Indian Rupee is among the worst performing currencies in Asia in 2018. Yes, even worse than that of Pakistan’s. On June 28, it plunged to its all-time low, breaching the mark of 69 against US Dollar.
This is a MAJOR concern. A depreciating INR means the cost of imports will rise. And given India is still an import-dependent country, this likely would pave way for either inflation or unemployment (we’re already struggling with the later one). India’s trade deficit is high, and it’s likely to climb further high.
In fact, according to Bloomberg, foreign investors have already lowered their holding of rupee-denominated government and corporate bonds by a whopping 4.4 billion INR.
The falling value of Indian Rupee is, in part, due to the rising price of oil, the possibility of a trade war between USA and China and the demand of USA to stop oil import from Iran. Other major economies, too, are struggling to hold the value of their currency in the global market.
While many commentators believe there isn’t much to worry about for India, the current scenario can easily lead the country to many economic challenges, including halting its GDP growth, which already seems stagnant.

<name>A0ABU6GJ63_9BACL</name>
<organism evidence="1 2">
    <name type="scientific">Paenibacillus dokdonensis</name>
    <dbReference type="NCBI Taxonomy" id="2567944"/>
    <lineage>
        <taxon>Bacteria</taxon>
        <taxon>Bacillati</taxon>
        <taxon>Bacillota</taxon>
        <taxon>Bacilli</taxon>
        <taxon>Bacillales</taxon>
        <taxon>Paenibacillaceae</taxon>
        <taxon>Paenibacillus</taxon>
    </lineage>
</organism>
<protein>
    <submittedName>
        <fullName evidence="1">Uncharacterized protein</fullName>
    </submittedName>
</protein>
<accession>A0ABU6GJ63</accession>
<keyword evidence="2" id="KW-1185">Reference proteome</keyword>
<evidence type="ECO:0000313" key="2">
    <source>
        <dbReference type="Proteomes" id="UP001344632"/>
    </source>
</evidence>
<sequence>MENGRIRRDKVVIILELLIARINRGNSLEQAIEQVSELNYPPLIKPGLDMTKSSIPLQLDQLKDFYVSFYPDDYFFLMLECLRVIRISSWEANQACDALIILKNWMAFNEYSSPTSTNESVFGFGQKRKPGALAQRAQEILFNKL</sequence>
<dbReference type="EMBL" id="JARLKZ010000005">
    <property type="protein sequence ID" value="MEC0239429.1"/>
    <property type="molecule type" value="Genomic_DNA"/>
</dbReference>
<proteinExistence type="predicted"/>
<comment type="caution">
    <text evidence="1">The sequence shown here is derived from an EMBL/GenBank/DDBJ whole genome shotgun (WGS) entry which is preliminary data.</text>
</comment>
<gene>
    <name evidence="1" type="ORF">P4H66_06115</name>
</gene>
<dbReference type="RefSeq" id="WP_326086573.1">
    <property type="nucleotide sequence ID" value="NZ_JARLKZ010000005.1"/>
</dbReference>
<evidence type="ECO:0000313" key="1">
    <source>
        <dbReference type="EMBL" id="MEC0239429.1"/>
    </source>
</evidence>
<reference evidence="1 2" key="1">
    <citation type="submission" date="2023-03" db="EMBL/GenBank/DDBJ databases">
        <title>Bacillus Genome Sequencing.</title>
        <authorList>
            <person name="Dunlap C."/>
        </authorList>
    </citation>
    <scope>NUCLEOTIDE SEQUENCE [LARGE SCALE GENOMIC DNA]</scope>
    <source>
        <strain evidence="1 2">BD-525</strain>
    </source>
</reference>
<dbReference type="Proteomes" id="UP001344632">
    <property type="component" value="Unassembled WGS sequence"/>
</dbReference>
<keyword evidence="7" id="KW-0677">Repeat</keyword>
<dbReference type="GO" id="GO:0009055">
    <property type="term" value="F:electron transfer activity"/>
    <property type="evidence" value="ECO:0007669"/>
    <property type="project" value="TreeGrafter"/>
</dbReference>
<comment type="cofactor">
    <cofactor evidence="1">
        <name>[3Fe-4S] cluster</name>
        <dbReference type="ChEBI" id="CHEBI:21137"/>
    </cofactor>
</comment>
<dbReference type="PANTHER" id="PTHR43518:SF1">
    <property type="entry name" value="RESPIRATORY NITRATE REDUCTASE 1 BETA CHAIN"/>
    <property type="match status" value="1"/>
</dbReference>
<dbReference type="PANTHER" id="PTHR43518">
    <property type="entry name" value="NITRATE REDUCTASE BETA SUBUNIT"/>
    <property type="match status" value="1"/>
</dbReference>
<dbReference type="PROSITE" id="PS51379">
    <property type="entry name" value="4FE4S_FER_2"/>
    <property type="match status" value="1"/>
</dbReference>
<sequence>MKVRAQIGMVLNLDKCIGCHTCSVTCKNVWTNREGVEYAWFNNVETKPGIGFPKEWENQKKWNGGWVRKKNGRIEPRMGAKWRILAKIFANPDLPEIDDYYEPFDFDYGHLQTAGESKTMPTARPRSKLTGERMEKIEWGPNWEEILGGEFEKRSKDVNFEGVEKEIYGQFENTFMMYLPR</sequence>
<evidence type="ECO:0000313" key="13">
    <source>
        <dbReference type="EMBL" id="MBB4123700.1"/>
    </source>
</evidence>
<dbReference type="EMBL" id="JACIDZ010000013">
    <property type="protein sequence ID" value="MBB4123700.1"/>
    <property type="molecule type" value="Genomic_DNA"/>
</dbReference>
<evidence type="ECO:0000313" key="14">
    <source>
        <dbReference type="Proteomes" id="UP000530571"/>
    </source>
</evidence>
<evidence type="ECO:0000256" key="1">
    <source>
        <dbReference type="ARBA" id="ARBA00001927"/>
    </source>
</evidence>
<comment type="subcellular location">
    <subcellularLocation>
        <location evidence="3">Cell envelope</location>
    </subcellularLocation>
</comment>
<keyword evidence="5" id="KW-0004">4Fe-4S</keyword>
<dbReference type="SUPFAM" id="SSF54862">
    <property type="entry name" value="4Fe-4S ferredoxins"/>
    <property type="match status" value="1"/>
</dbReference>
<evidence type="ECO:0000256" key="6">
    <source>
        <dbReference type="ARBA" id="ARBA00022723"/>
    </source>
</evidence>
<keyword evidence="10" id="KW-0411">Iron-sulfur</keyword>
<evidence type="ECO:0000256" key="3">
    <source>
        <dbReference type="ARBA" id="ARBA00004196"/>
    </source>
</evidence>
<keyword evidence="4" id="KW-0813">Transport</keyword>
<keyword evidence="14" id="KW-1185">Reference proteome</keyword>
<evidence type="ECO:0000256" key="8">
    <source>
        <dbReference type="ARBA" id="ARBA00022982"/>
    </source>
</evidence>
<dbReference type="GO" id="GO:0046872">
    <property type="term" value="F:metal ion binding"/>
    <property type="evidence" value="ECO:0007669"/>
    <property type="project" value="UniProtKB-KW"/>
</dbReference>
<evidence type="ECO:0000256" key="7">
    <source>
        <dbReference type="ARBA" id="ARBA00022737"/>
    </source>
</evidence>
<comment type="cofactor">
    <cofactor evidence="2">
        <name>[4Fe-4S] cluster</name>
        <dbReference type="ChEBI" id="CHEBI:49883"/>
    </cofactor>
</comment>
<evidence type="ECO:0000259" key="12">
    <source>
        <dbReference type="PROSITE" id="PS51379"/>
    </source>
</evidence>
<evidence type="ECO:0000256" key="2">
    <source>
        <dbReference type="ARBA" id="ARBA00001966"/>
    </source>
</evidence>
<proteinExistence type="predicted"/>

I personally believe that we’re already hit by major unemployment issues; the data really do not do justice with the kind of joblessness we have in India. If Indian rupee continues falling in value, we might have to face hyperinflation, which can even be beyond the control of RBI. And if that happens, it would hurt nearly a billion people in the country, pushing them to or beyond the lines of poverty.
In the runner-up of General Election 2014, many claimed that Modi government would improve the value Indian rupee; taking it to INR 40 for $1. Many even said that after 5 years, we might even see that 1 USD would cost 1 INR (stop laughing!). Sadly, not only the situation didn’t improve, it got worse. And what’s sadder is that no one on TV media is really talking about it!